Buffett On Investing:
Don’t be too fixated on daily moves in the stock market (from Berkshire letter published in 2014)
Don’t get excited about your investment gains when the market is climbing (1996)
Don’t be distracted by macroeconomic forecasts (2004)
Don’t limit yourself to just one industry (2008)
Don’t get taken by formulas (2009)
Don’t be short on cash when you need it most (2010)
Don’t wager against the U.S. and its economic potential (2015)
Buffett On Management:
Don’t beat yourself up over wrong decisions; take responsibility for them (2001)
Don’t have mandatory retirement ages (1992)
“Don’t ask the barber whether you need a haircut” because the answer will be what’s best for the man with the scissors (1983)
Don’t dawdle (2006)
Don’t interfere with great managers (1994)
Don’t succumb to the attitudes that undermine businesses (2015)
Don’t be greedy about compensation, if you’re my successor (2015)
Source: Here’s What Buffett Wouldn’t Do, and Maybe You Shouldn’t Either
In a bull market you’re not as smart as you think you are and in a bear market you’re not as dumb as you think you are.
Source: Bull Markets vs. Bear Markets
The market for negative-yielding bonds is now worth around $6 trillion, and has doubled in just over a month, showing just how worried how investors across the globe are about the state of the world’s economy.
Source: Bonds yielding less than 0% now make up $6 trillion of the global debt markets – Business Insider
Our bottom line result is that perfect foresight has great returns, but gut-wrenching drawdowns. In other words, an active manager who was clairvoyant, and knew ahead of time exactly which stocks were going to be long-term winners and long-term losers, would likely get fired many times over if they were managing other people’s money.
Question: if God is omnipotent, could he create a hedge fund that was so good that he could never get fired? No. It turns out even God would most likely get fired as an active investor.
Source: Even God Would Get Fired as an Active Investor – Alpha Architect
Investors seeking clues as to the future direction of global equities might turn to history as their guide; Morgan Stanley analysts led by Andrew Sheets certainly have. They’ve crunched the numbers on more than 40 bear markets thoughout history, defined as a more than 20 percent peak to trough decline.
Here’s what they found.
Source: Morgan Stanley Analyzed 43 Bear Markets and Here’s What It Found – Bloomberg Business
Every year, the market provides us with important lessons on the prudent investment strategy. Many times, the market will offer investors remedial courses, covering lessons that it has already delivered in previous years.That’s why one of my favorite sayings is that there’s nothing new in investing; there is only investment history you don’t yet know.
Source: Swedroe: Investor Lessons From 2015 | ETF.com
From China to the United Kingdom and Canada, 40 global stock indexes are down more than 20% from their highs.
The Fragile Forty
2015 was another dismal year for commodities, the third year in a row of negative returns. Over supply continues to be the universal theme in the market, however capacity cuts are beginning to be announced. As the saying goes the cure for low prices are low prices.
The real curse for commodity prices, however, is on the supply side. The last decade’s commodities boom has led to irrational investment in new projects. China’s demand for iron ore and coal declined only this year, but commodity prices have been dropping since 2011. These price declines reflect concerns about a persistent surplus as mining firms continue to expand supply. Global iron ore production is expected to have increased by 100 million tons in 2015 despite the declining demand from China, and further increases are expected over the next two years.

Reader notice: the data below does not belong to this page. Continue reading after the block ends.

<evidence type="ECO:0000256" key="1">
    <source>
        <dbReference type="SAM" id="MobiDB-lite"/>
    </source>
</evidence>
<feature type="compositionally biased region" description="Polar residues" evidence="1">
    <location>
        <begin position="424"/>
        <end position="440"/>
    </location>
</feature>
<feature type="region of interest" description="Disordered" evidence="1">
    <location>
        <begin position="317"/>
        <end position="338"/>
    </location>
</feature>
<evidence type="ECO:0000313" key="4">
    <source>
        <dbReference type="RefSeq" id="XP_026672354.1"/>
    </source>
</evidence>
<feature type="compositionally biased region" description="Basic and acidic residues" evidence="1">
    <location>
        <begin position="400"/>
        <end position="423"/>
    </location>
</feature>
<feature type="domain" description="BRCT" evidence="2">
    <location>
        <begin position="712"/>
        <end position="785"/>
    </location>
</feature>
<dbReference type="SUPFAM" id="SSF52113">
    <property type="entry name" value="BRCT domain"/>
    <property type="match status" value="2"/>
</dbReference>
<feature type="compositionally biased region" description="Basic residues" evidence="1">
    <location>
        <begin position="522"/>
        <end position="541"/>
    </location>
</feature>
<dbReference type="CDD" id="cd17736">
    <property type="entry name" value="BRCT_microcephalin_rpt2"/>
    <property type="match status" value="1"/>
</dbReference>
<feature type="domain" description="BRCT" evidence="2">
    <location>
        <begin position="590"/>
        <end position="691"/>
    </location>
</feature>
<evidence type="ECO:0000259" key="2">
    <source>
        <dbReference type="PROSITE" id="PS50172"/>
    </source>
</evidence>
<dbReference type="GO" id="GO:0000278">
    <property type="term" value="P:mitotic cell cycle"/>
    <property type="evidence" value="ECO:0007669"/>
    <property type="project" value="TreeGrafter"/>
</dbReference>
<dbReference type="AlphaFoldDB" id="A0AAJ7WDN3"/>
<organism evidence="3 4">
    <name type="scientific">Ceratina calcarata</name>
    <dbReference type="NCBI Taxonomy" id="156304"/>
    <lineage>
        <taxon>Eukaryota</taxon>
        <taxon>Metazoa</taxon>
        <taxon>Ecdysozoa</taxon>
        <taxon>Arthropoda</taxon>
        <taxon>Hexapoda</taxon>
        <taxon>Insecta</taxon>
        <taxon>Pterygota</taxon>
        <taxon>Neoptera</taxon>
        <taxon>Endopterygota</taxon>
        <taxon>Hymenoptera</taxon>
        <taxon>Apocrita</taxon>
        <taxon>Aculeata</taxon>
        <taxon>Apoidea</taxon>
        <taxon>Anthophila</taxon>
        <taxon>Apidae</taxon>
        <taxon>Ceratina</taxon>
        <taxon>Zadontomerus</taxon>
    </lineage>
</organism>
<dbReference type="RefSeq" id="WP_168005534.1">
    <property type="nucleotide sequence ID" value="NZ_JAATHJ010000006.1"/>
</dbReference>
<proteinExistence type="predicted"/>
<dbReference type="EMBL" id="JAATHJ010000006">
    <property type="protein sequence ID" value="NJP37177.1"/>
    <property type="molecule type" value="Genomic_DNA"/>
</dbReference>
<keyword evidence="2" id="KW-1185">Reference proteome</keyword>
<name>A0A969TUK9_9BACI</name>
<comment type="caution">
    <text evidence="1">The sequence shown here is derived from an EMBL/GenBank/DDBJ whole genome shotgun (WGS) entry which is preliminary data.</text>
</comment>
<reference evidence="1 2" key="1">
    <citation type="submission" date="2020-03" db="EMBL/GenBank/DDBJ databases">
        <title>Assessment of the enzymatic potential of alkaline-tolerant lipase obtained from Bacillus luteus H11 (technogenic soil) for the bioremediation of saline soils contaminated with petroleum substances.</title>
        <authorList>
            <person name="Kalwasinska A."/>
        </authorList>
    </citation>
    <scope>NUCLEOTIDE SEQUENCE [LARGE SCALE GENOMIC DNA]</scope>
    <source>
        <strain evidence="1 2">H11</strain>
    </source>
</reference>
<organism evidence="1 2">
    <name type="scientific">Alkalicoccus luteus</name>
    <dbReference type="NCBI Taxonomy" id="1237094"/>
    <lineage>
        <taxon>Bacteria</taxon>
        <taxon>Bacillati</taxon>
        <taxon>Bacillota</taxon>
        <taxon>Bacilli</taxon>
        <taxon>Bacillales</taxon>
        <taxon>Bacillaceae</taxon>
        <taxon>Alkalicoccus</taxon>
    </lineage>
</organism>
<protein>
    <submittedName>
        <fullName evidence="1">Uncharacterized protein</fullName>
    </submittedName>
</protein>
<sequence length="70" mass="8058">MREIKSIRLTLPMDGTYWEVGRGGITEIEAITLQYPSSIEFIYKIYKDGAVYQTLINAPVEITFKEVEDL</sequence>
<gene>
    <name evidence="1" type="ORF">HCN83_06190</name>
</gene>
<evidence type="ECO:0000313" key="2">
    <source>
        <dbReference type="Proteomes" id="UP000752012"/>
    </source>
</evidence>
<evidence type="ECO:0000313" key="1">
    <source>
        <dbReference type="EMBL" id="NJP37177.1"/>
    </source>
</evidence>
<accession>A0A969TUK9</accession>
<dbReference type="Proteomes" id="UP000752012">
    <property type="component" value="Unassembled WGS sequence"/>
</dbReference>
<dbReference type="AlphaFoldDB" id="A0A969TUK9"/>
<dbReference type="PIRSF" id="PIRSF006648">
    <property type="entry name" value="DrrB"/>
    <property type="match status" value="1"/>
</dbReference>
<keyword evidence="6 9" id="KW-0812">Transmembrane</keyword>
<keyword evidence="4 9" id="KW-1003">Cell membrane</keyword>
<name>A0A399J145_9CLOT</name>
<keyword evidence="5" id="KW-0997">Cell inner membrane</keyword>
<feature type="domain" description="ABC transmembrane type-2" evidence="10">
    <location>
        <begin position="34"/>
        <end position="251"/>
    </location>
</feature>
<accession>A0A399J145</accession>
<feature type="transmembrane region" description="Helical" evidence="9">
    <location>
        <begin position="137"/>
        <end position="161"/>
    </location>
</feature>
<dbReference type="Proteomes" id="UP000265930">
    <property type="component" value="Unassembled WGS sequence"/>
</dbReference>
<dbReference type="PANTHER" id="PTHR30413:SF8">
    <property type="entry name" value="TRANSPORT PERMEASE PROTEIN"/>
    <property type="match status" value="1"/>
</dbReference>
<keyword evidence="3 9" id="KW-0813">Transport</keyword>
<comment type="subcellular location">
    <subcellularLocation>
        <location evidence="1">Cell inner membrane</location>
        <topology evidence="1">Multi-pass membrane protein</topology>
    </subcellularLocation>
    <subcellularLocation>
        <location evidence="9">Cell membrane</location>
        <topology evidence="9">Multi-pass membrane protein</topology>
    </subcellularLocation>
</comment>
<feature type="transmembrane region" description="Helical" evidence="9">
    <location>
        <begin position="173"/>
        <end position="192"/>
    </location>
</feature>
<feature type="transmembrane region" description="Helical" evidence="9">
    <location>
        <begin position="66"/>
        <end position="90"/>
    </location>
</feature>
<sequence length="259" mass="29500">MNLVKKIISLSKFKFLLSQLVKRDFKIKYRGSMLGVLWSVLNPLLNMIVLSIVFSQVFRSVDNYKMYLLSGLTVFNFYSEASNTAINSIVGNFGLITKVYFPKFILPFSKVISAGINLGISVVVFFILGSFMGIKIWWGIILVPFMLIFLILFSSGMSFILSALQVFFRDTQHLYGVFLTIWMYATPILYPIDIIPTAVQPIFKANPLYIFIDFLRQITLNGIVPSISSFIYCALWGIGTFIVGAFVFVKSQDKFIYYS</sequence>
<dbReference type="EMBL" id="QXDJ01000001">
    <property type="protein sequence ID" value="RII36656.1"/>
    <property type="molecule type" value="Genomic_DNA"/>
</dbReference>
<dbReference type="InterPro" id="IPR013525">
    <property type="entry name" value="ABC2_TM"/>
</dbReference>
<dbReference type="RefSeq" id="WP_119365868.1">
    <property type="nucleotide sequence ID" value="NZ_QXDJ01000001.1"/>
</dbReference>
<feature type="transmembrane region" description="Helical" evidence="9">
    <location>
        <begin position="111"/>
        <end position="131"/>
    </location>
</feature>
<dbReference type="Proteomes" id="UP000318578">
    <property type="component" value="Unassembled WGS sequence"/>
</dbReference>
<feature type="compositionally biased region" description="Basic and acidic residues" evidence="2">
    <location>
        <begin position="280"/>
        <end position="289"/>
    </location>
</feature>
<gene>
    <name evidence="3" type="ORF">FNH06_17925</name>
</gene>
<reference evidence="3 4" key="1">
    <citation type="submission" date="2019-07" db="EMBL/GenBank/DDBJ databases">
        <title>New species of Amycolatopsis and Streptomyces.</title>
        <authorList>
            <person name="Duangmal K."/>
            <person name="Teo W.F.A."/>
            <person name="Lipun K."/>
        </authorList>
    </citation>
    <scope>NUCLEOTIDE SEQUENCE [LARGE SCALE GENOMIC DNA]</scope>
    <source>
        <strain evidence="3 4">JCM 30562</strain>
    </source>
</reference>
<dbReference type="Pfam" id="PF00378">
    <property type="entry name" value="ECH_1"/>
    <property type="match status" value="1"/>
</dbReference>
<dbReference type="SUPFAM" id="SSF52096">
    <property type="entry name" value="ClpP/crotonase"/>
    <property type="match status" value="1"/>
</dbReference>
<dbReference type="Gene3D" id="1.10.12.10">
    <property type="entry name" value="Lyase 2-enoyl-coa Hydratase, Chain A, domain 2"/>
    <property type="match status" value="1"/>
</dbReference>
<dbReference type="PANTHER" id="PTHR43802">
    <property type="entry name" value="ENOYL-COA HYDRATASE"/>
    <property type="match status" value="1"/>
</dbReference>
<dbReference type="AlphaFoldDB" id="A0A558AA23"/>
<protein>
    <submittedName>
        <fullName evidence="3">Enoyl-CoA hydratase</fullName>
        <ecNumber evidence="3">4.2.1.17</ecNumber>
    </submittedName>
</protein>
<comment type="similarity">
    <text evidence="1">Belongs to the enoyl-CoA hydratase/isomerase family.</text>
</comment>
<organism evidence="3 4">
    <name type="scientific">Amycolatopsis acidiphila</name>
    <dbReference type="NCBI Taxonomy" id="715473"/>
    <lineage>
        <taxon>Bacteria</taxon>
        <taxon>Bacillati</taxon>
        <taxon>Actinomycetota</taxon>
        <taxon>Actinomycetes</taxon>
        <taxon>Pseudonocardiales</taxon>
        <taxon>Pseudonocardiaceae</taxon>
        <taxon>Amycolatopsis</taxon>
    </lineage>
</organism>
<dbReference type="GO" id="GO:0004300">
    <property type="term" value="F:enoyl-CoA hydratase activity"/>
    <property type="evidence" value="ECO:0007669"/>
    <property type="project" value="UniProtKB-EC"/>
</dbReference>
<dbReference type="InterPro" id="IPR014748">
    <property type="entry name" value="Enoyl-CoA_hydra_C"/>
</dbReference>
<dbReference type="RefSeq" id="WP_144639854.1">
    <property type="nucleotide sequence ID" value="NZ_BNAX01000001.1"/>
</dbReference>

Source: The Commodities Crash: A Supply-Side Perspective
A great post on Jim Chanos of Kynikos Associates and how he views short selling versus being net long. The quote below from Charlie Munger mentioned in the article sums up the art of short selling and why most investors should steer clear of the investment strategy.
I’ve experienced the irrational exuberance of these type of promoters all too often when being short. Even being right on your thesis is not enough to be a successful short seller. Shortly after the 2007 iPhone launch, Palm announced that it would be coming out with a competing smartphone (the Pre) that was going to blow away the competitors. Backed by Elevation Partners the managing partner would go on TV every chance he could get to promote the coming phone and how great the sales were going to be. The stock rose until the eventual launch of the phone, once sales were seen as disappointing the stock began to drop, but Elevation engineered a sale to HP and managed to save their investment and make short sellers lives miserable.
“It’s dangerous to short stocks.” “Being short and seeing a promoter take the stock up is very irritating. It’s not worth it to have that much irritation in your life.” “It would be one of the most irritating experiences in the world to do a lot of work to uncover a fraud and then at have it go from X to 3X and at h the crooks happily partying with your money while you’re meeting margin calls. Why would you want to go within hailing distance of that? We don’t like trading agony for money.”
Source: A Dozen Things I’ve Learned about Investing from Jim Chanos
Great post by Josh Brown at The Reformed Broker about how listening to the market pundits can lead investors to abandon their investment plans to their detriment.
Let me wrap this up: 401(k) accounts are sacred, but they are not magic. They require a thoughtful person making decisions and behaving logically in order to work. The 401(k) users who have persevered through the large drawdowns of 15 and 7 years ago, while continuing to plug away with fresh contributions, are doing better than ever.
Source: The Farce Awakens